Techstars Chicago announced its accelerator class for 2016 on Monday, naming a group of 10 companies that offer everything from packaged lunches to a connected tracker for children.
The program is Chicago’s leading accelerator, with alumni including SpotHero and Giveforward. Companies often emerge with changed business models, fresh investments and even new names.
This summer’s 90-day bootcamp will feature more instruction than previous years on sales, marketing and growth hacking, and creating viral loops, said managing director Troy Henikoff.
Half of the 10 companies in the accelerator, which starts Monday, haven’t started earning revenue, Henikoff said. He said the focus at such an early stage is on getting and keeping users, and getting them to pay.
“We’re really focused on that growth side, and we’re changing the curriculum of our program somewhat to focus on that more,” Henikoff said.
Techstars Chicago will host a private demo day Sept. 29 at the House of Blues. Participating companies will receive $20,000 in funding in exchange for 6 percent common stock and the option of a $100,000 debt note. Henikoff said the startups also get access to dozens of mentors, free office space and in-kind services from companies including Microsoft and SendGrid.
This year’s class draws startups from across the country but lacks the international presence of 2015’s cohort. Most of the businesses focus on software, but Henikoff said he was excited to welcome a hardware company for the first time.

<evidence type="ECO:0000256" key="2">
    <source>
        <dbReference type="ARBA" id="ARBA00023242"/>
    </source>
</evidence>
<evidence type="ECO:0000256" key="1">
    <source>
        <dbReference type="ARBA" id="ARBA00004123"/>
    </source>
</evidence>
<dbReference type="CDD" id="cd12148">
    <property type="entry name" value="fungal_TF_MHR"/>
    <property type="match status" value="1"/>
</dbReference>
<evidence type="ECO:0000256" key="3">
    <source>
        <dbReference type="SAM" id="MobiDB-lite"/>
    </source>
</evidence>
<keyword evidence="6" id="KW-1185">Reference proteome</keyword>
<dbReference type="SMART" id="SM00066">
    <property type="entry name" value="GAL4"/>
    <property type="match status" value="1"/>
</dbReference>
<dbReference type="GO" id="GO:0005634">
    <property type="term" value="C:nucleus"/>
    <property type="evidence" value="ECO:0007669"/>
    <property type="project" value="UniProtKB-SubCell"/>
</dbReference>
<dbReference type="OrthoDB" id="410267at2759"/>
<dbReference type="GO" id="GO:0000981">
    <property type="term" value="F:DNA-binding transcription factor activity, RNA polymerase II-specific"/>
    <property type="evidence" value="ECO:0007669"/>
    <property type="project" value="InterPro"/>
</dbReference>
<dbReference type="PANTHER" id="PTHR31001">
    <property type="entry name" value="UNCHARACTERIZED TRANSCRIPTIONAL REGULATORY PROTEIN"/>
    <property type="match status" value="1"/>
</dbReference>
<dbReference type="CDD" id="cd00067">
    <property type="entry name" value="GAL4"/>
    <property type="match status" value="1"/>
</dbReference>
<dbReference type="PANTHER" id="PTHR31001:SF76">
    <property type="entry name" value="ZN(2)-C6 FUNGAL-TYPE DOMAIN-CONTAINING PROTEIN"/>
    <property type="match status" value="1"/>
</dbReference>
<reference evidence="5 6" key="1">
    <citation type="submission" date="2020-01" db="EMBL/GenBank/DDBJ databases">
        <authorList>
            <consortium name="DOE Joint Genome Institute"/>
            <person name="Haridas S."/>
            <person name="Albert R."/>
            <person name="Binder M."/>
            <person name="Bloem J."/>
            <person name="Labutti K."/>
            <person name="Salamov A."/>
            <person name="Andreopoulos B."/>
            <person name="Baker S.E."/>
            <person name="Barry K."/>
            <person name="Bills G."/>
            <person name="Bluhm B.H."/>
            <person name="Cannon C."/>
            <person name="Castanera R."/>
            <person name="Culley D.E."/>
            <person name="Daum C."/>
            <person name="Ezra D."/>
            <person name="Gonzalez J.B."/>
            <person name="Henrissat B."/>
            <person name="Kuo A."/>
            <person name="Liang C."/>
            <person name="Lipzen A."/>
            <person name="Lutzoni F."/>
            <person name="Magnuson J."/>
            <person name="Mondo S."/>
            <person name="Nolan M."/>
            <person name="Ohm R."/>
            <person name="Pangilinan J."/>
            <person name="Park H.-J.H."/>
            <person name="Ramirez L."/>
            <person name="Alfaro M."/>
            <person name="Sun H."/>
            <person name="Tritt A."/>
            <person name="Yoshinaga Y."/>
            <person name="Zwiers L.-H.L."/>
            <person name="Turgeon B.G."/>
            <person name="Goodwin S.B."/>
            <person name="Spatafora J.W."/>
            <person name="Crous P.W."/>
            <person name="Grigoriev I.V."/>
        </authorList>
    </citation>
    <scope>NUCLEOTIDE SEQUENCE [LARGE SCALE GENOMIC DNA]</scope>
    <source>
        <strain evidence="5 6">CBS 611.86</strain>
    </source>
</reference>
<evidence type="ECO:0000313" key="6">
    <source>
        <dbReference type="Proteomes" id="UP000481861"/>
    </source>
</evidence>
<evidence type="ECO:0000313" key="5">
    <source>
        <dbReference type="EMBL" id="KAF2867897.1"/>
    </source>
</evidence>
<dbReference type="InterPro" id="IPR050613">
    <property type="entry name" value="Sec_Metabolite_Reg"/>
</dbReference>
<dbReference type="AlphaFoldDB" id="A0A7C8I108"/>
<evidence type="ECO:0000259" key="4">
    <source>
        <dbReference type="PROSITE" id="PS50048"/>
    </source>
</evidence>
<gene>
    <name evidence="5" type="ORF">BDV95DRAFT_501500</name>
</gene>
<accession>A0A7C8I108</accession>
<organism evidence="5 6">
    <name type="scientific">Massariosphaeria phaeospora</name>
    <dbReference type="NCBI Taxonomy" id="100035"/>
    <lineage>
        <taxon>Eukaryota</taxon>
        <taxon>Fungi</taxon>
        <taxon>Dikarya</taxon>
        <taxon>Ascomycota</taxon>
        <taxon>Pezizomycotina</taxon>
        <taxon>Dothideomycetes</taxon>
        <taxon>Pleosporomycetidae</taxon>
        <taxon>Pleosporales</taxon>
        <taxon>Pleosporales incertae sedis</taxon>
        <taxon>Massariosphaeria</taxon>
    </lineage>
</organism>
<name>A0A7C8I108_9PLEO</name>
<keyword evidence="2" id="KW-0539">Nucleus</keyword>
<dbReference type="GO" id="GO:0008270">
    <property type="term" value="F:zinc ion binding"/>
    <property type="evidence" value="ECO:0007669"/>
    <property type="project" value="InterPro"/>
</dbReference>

Here is this year’s Techstars class; companies are based in Chicago unless otherwise noted.
Bright, which creates software that helps subscription-based businesses track and understand key metrics.
Brightwork (Oregon), a tool for developers to better understand APIs.
CompleteSet (Ohio), a site where people can buy and sell collectible items and memorabilia.
ConvertFlow (Florida), which makes tools that help companies capture emails and more from website visitors.
Fitbot (Florida), a management dashboard for personal trainers and coaches.
Jio, a hardware startup that makes a tiny device for helping parents keep track of their children. The company announced Monday that it has raised $1.2 million from investors including former Motorola Mobility senior vice president of design Jim Wicks, Samsung SmartThings vice president Tyler Hall and Techstars.
LogicGate, a tool that lets businesses create applications without coding using drag-and-drop software.
Pak’d, a packaged lunch delivery service for families.
PartySlate, a site that curates event photos and connects visitors to vendors. It’s also a member of Wistem, the program at 1871 for women founders.
Stationfy (California), a site where sports fans follow and watch their favorite athlete’s and teams’ moments.Read Original Article